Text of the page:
When a bustling high street is not just part of a conservation area but also in an archaeological zone, that can lead to clashes between a council’s own policies. On the one hand, the excellent access to shops and services makes this an ideal place to be adding new homes. On the other hand, the council is meant to be safeguarding the heritage of the area.
Helping the council feel they were getting that balance right was at the heart of this project. Our client owned a four-storey Victorian building with a shopfront on the ground floor and storage in the basement. Above, there was space for offices, although they had been vacant for a while. The conservation area rules were clear that the shopfront had to stay as a business.
The idea was to turn the upper floors into flats, but in order to create livable spaces, we would need to extend on all floors, including the basement and the roof. Would the council allow such a sizeable addition to the building, especially with heritage conservation and (in relation to the basement) archaeology in mind?
Knowing this was going to be tricky, we began doing intense research into the local planning history.
The neighbouring buildings provided the crucial context. They had full mansard roofs, which made it seem likely that the council would allow us to match them. The large extensions to one of the neighbours not only provided a precedent, but they also created a situation where the problems of overshadowing and overlooking between the properties would actually be reduced if we were able to match what they had done.
Armed with this knowledge, we were able to start working on an ambitious design that would increase the size of the building on every floor while stepping back at each level it went up. The basement would be expanded to add crucial space for the ground-floor business. Then there would be the large double-storey rear extension covering the entirety of the backyard. Because this was an infill extension, we were sure to include windows all along the rear wall and a skylight on the ground floor.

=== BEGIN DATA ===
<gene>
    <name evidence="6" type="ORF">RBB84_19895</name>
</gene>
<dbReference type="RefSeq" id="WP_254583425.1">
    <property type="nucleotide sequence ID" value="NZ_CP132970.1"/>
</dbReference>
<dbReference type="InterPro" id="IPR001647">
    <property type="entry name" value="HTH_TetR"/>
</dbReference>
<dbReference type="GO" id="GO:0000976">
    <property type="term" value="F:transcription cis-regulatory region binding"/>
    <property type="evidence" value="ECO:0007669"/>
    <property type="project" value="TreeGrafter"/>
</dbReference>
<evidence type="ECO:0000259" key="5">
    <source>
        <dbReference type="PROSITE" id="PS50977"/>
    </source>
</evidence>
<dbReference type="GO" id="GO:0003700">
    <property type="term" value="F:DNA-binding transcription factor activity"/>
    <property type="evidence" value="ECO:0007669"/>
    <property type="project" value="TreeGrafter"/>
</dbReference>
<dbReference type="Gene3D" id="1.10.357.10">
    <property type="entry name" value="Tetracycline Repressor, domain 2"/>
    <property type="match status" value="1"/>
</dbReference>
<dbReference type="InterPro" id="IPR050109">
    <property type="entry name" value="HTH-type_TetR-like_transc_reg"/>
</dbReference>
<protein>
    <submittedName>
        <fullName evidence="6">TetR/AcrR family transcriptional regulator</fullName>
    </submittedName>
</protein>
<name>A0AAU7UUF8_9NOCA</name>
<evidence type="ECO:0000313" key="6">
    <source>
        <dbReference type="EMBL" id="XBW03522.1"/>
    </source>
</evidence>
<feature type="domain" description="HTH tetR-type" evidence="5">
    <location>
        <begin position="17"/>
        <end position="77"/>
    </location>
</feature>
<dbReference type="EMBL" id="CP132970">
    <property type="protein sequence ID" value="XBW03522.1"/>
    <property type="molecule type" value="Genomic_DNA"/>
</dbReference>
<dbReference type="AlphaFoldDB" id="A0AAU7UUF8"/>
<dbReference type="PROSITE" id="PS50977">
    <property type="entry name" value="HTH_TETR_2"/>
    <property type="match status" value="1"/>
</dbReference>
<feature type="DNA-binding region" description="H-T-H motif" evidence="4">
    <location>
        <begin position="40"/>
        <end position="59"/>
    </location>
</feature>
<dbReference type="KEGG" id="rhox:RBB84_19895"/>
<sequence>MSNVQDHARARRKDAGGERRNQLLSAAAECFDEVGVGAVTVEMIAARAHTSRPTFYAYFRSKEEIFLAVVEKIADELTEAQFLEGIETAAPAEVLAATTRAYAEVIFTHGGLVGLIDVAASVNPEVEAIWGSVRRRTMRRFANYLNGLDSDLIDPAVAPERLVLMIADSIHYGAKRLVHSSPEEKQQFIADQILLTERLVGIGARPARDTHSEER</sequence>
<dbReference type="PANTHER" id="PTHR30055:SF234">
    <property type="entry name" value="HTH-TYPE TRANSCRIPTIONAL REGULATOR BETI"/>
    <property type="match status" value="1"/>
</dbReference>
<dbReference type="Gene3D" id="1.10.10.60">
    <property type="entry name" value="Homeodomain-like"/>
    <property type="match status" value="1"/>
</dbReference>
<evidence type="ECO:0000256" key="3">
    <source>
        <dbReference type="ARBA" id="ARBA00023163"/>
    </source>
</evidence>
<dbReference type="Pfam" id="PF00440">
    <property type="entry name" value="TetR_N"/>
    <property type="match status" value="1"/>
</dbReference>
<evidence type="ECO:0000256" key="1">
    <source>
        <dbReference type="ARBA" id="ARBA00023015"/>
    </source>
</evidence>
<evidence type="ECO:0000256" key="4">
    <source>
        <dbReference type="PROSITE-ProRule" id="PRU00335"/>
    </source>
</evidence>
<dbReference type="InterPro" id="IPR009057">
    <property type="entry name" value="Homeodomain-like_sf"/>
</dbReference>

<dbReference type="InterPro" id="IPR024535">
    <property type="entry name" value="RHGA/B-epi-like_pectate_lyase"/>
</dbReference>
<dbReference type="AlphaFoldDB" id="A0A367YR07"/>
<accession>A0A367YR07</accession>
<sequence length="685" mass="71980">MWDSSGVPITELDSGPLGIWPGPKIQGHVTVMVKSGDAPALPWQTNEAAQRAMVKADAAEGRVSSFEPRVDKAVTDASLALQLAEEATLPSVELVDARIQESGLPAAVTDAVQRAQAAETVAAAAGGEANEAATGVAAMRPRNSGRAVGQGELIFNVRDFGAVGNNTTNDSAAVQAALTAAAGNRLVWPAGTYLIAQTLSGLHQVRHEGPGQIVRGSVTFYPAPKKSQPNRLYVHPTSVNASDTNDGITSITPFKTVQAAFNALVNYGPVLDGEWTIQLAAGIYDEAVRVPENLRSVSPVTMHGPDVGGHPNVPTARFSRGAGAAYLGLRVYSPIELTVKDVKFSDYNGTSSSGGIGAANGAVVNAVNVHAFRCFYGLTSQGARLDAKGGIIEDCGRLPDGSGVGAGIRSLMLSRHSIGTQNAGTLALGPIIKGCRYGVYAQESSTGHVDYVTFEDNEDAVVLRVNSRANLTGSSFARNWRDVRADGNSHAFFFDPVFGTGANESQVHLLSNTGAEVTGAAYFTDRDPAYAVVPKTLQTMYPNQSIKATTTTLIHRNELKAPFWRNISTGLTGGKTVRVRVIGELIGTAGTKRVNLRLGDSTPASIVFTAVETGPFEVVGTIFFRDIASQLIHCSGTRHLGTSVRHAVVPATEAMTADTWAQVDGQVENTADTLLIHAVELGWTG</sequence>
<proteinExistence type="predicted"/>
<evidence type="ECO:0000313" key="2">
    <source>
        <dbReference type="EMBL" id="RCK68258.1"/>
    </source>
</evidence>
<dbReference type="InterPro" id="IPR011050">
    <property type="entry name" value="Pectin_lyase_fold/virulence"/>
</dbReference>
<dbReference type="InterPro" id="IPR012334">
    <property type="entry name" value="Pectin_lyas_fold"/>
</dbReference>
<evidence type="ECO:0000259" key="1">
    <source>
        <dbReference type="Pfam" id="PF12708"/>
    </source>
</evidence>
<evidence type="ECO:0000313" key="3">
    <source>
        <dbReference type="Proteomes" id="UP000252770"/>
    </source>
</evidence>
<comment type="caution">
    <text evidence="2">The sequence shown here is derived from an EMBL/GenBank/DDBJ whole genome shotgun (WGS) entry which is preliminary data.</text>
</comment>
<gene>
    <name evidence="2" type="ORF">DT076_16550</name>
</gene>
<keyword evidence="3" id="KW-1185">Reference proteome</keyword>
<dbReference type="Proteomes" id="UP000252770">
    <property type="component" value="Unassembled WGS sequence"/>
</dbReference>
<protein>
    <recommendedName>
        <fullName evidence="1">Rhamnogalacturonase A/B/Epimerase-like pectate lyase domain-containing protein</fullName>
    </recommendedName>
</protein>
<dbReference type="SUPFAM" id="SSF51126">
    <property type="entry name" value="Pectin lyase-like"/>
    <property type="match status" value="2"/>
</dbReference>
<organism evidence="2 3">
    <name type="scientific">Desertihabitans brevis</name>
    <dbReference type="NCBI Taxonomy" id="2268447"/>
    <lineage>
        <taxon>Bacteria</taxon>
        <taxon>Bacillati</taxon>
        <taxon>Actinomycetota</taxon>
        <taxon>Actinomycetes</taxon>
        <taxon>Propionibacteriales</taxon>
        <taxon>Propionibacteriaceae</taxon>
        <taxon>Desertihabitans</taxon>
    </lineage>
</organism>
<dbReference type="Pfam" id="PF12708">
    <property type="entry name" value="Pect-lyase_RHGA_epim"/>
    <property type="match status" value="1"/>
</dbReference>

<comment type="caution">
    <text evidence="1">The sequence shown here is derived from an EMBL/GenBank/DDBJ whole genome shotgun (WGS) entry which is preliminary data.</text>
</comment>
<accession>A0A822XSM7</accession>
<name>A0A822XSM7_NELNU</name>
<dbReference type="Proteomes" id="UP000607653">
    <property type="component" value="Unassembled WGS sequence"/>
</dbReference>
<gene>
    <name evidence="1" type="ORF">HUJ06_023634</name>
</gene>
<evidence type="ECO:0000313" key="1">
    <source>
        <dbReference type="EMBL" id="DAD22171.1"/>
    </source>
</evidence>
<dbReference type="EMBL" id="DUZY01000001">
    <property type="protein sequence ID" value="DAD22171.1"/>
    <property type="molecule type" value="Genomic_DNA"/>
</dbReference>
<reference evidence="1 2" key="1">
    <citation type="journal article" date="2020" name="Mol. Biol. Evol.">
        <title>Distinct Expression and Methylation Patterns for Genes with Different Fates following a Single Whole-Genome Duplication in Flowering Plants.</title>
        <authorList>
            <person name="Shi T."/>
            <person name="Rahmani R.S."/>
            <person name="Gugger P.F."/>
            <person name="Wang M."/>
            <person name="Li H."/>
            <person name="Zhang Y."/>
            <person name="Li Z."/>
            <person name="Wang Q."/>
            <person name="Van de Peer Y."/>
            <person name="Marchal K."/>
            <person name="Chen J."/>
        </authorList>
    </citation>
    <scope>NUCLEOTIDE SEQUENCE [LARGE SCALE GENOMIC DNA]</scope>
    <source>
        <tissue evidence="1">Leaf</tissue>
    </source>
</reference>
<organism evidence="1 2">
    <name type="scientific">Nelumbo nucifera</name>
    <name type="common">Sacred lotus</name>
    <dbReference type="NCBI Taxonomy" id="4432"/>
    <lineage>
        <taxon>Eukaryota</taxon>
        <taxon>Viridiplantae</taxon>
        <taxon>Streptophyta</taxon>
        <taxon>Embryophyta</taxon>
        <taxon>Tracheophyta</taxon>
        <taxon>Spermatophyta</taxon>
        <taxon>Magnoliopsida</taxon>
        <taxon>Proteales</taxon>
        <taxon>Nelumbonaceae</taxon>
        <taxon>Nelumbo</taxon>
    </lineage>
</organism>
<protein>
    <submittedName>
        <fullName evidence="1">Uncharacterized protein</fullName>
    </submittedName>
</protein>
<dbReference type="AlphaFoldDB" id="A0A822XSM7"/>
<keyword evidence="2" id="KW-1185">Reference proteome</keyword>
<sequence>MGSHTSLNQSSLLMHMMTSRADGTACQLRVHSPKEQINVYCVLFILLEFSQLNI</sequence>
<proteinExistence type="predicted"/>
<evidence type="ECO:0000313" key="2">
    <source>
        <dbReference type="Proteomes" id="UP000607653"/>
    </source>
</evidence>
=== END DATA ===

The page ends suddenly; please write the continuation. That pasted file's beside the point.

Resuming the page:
On the first floor, we placed a one-bedroom apartment with an open-plan kitchen-living-dining area flowing seamlessly into the double bedroom. On the second and third floors, we took advantage of the triple-storey rear extension and the new mansard roof to design a spacious maisonette. The two bedrooms and the bathroom are on the second floor, with the open-plan kitchen-living-dining area up in the mansard.
And so, despite the archaeology area and the limitations that could have meant for the basement, and the conservation area and what that could mean for the rest of the building, we were confident that what we had designed would be a clear improvement on what was there before both in practical and heritage terms. We backed that up with a carefully written heritage statement we prepared in-house. The council were convinced by both our design and the case we had presented, and granted planning permission.
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